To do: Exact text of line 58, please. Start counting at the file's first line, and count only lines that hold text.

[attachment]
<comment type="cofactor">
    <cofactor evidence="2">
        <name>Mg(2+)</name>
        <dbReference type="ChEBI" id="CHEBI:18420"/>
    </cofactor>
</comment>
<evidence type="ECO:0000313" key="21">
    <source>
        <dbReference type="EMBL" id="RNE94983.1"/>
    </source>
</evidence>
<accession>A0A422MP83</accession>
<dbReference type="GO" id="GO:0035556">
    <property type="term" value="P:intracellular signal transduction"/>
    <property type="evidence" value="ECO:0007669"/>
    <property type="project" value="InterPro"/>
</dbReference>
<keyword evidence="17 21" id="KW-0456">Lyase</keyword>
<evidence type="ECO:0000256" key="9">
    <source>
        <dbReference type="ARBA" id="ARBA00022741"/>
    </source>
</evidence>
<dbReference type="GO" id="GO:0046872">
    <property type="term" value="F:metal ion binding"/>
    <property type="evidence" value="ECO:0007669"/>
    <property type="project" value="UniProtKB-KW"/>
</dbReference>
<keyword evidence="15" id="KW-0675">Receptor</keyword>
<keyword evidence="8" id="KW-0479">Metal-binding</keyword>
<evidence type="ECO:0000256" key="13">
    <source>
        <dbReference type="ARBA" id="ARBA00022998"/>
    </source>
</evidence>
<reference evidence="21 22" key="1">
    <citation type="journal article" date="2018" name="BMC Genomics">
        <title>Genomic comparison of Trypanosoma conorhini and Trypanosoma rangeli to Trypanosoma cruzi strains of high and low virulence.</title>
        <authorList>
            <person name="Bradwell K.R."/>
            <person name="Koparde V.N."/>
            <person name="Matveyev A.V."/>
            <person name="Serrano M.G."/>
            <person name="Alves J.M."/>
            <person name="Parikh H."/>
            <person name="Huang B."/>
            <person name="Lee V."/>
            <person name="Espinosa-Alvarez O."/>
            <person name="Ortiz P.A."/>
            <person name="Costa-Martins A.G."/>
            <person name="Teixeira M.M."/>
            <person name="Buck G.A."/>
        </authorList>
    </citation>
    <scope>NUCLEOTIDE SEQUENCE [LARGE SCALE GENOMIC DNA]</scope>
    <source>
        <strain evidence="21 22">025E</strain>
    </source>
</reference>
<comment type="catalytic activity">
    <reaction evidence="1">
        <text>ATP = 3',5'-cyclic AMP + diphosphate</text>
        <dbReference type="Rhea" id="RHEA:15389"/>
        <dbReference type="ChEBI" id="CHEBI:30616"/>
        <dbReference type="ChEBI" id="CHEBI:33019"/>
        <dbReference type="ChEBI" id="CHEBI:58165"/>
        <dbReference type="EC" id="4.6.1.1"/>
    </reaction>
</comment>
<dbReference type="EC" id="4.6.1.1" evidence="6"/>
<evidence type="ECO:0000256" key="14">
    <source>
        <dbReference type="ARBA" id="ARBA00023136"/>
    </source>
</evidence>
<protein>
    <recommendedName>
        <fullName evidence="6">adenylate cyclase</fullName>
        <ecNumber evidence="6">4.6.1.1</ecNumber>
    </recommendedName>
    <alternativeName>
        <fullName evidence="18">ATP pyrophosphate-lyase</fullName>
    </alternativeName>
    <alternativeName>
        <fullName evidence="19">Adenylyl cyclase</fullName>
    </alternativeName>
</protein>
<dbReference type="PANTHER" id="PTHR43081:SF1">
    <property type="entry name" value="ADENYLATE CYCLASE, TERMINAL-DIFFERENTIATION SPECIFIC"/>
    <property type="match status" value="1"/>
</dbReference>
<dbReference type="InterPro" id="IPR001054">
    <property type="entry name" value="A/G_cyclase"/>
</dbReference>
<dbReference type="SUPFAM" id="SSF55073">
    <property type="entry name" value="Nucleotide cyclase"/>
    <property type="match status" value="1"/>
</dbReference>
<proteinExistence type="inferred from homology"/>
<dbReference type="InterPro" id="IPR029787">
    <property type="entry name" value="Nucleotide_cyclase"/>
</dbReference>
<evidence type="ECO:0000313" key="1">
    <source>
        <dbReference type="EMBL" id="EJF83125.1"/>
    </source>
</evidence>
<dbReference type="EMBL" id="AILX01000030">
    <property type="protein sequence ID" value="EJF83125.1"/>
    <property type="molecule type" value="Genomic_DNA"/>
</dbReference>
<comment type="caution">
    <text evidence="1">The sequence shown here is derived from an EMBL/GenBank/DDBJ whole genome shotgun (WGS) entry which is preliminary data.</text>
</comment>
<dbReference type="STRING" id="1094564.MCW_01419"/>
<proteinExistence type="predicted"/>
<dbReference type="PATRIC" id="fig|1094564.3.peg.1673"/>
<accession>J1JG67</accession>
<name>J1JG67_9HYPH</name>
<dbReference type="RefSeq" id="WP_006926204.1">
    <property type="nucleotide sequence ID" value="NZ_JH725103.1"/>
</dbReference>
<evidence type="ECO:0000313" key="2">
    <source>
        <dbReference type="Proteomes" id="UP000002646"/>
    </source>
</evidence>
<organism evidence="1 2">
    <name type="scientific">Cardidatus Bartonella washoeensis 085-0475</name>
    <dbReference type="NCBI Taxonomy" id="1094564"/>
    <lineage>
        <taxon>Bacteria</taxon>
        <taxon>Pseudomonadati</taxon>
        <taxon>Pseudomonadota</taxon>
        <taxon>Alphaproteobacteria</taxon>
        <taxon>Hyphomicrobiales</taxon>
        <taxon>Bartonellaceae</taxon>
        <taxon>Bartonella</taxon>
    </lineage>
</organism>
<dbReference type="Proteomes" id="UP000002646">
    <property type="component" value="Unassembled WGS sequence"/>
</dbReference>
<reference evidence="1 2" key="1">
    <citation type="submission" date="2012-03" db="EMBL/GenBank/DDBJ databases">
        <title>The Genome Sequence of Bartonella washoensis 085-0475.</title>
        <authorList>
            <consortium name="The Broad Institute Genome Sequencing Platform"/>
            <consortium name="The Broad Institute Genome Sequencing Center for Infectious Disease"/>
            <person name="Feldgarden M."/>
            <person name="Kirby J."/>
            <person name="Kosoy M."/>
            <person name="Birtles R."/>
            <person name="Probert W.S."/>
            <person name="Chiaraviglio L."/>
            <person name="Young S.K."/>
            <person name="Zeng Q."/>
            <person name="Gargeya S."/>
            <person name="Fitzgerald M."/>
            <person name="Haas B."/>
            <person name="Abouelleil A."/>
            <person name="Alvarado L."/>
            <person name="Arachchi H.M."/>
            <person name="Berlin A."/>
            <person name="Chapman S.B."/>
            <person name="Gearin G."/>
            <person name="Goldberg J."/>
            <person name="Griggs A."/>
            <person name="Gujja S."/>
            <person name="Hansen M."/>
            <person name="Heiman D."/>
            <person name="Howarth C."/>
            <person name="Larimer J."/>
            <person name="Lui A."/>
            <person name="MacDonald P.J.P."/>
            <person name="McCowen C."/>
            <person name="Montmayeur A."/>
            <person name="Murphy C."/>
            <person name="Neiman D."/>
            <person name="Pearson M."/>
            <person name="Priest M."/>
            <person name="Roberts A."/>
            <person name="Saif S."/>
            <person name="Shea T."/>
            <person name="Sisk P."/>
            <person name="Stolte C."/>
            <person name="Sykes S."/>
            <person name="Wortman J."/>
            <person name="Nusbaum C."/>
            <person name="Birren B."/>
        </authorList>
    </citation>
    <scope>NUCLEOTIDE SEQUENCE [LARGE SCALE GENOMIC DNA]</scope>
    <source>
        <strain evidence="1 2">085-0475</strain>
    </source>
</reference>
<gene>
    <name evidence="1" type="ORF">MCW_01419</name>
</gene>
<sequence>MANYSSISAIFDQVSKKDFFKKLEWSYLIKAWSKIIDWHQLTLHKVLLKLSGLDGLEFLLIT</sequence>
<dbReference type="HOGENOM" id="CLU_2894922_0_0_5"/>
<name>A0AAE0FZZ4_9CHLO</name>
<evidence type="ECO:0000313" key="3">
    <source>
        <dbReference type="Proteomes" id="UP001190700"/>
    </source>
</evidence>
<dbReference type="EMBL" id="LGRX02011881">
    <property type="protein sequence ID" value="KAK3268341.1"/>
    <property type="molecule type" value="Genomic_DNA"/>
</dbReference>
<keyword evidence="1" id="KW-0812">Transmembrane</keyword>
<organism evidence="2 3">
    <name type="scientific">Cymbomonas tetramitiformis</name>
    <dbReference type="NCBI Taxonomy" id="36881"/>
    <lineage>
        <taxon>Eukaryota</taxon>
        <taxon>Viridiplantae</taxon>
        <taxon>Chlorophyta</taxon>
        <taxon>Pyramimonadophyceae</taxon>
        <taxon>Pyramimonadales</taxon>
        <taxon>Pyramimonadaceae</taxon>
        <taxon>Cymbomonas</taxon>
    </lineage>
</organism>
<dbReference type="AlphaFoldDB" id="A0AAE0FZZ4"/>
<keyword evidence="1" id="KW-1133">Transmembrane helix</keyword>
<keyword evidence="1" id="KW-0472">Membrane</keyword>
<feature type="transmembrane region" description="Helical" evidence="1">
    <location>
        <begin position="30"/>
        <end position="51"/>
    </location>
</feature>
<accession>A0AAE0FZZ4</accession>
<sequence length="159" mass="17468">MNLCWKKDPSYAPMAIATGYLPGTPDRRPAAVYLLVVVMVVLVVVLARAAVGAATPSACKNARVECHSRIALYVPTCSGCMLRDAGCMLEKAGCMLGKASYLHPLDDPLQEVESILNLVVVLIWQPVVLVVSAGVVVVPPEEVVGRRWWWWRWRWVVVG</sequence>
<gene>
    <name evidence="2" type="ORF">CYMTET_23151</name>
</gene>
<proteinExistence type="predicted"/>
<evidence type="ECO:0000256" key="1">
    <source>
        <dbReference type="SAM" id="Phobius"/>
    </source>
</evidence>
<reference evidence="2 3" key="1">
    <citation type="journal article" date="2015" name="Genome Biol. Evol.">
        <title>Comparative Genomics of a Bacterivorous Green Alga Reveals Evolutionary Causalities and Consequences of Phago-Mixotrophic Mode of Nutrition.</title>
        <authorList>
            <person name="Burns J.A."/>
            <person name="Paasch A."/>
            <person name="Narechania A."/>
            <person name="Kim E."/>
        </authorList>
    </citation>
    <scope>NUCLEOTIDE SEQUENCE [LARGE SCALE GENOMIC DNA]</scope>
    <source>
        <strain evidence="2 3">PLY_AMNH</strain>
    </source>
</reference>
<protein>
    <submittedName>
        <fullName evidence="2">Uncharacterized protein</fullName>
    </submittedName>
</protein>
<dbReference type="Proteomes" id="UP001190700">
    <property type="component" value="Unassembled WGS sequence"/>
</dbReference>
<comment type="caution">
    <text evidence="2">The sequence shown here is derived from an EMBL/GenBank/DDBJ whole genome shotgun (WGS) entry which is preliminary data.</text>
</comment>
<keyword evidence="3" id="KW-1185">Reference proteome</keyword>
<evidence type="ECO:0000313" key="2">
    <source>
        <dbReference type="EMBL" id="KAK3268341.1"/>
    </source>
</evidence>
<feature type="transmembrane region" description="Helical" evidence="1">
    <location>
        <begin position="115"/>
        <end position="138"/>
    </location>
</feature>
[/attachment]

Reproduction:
    </source>